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Points Bookshelf: “Dignity,” by Chris Arnade

Editor’s Note:  Today’s post comes from contributing editor Brooks Hudson, a PhD student in history at Southern Illinois University. As part of our Points Bookshelf series, he reviews Dignity: Seeking Respect in Back Row America (Sentinel, 2019). 

Screenshot 2019-11-14 at 8.36.59 AMChris Arnade was an unlikely candidate to write Dignity, an intimate portrait of the ignored communities dotting America’s landscape. His professional adulthood has leapfrogged from elite institution to elite institution: first, getting a Ph.D. in physics from John Hopkins University, then planting himself in Wall Street, at the nexus of wealth and power, working as an early “quant” (a trader)—popularized on-screen in films like The Big Short—for the next several decades.

Tired of staring at screens, reducing complexity down to data points, he expanded his routine walks around safe New York neighborhoods into those considered dangerous, beginning with Hunts Point in the Bronx. Arnade assumed he would find, as numerous colleagues suggested, violence, crime, and prostitution. What he did not expect was to be welcomed. A curiosity at first, Arnade, a white guy carrying a camera, lessened concerns when asked what he was doing there by saying that he was hanging out and taking photos. People wanted him to snap their picture, while others wanted a chance to tell their life stories. Surprised, he discovered self-sustaining tight-knit communities which produced vibrant street art, as well as places filled with fascinating people, like the man he met who worked with pigeons. 

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Points Bookshelf: “US of AA” by Joe Miller

Editor’s Note: Today’s post comes from Dr. Jeremy Milloy, the W. P. Bell Postdoctoral Fellow at Mount Allison University. In it, he adds to our Points Bookshelf series, where we examine and review recent books about alcohol and drug history. More than a traditional review, however, Milloy also interviews Miller. Enjoy! 

Screenshot 2019-10-22 at 6.26.31 AMAlcoholics Anonymous is one of the most successful social movements in history. It has exercised more influence over treatment of substance use disorder than probably any other non-state organization in history. AA programming is the foundation of upscale private rehabs and prison programs alike. Today almost two million people are believed to be AA members, with many more in the myriad of other 12-step fellowships created in its image. But for the great majority of people who go to AA, it doesn’t work. 

Why then, did AA become the first, and often, the last treatment option? Why does it remain so today? These are some of the questions journalist and English professor Joe Miller tackles in his timely and trenchant new history US Of AA: How The Twelve Steps Hijacked The Science of Alcoholism. In it, Miller deftly combines a personal narrative about his struggles with alcohol and journey through AA to stable program of moderation with the larger history of AA itself.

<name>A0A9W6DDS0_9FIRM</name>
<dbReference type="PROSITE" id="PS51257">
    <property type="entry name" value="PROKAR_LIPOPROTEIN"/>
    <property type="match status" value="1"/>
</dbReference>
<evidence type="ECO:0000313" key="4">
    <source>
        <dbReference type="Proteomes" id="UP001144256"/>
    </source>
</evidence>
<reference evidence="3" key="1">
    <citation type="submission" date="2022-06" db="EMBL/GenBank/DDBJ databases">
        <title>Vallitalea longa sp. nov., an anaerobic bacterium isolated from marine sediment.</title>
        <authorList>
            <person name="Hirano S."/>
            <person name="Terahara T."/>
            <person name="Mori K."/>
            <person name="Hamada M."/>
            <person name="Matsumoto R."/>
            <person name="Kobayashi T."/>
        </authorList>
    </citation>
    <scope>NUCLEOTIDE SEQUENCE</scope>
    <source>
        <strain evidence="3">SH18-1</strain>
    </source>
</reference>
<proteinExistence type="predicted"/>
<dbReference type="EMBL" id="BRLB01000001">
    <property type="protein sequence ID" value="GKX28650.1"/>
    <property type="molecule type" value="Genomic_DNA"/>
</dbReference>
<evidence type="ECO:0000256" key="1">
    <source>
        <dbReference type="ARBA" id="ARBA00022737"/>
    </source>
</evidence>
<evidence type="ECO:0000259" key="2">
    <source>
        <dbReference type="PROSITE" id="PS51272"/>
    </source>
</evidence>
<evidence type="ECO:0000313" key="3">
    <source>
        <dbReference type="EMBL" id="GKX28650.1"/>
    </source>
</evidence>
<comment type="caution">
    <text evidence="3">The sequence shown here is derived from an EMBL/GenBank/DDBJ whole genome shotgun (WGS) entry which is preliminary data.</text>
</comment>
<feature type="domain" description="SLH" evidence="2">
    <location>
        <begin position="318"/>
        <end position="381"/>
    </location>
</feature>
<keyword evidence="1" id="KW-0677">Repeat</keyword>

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Fiction Points: Amy Long

  Amy Long is the author of Codependence: Essays (Cleveland State University Poetry Center 2019) and a founding member of the Points editorial board. She has worked for drug policy reform and free speech advocacy groups in California, D.C., and New York; as a bookseller at Bookpeople in Austin, TX; and as an English instructor at Virginia Tech …

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Points Bookshelf: “Imperial Twilight” by Stephen R. Platt

Editor’s Note: Today’s post comes from Dr. Miriam Kingsberg Kadia, an associate professor of history at the University of Colorado, Boulder. 

Screenshot 2019-09-05 at 8.18.45 AMWithin the field of Chinese history, the Opium War, fought in the southern port city of Canton (Guangzhou) and its environs from 1839-1842, is among the most exhaustively researched of topics. Scholars have long argued for the significance of this nineteenth-century clash between the British and Chinese empires, representing it as the beginning of the latter’s infamous “century of humiliation” at the hands of the great powers. Imperial Twilight: The Opium War and the End of the China’s Last Golden Age (Knopf, 2018) does not dispute this view of the conflict as a watershed marking British ascendancy and Chinese decline. However, Stephen Platt’s highly readable and original book does overturn various longstanding assumptions about the events leading up to the war. In particular, he shows how small moments of frustration and miscommunication changed the course of history. 

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Fiction Points: Eva Hagberg

Eva Hagberg, author of How to be Loved: A Memoir of Life-Saving Friendship (Houghton Mifflin Harcourt 2019), holds degrees in architecture from UC Berkeley and Princeton and a PhD in Visual and Narrative Culture from Berkeley, from which she received fellowships and awards for her research and teaching. She has written and published two books on architecture, Dark …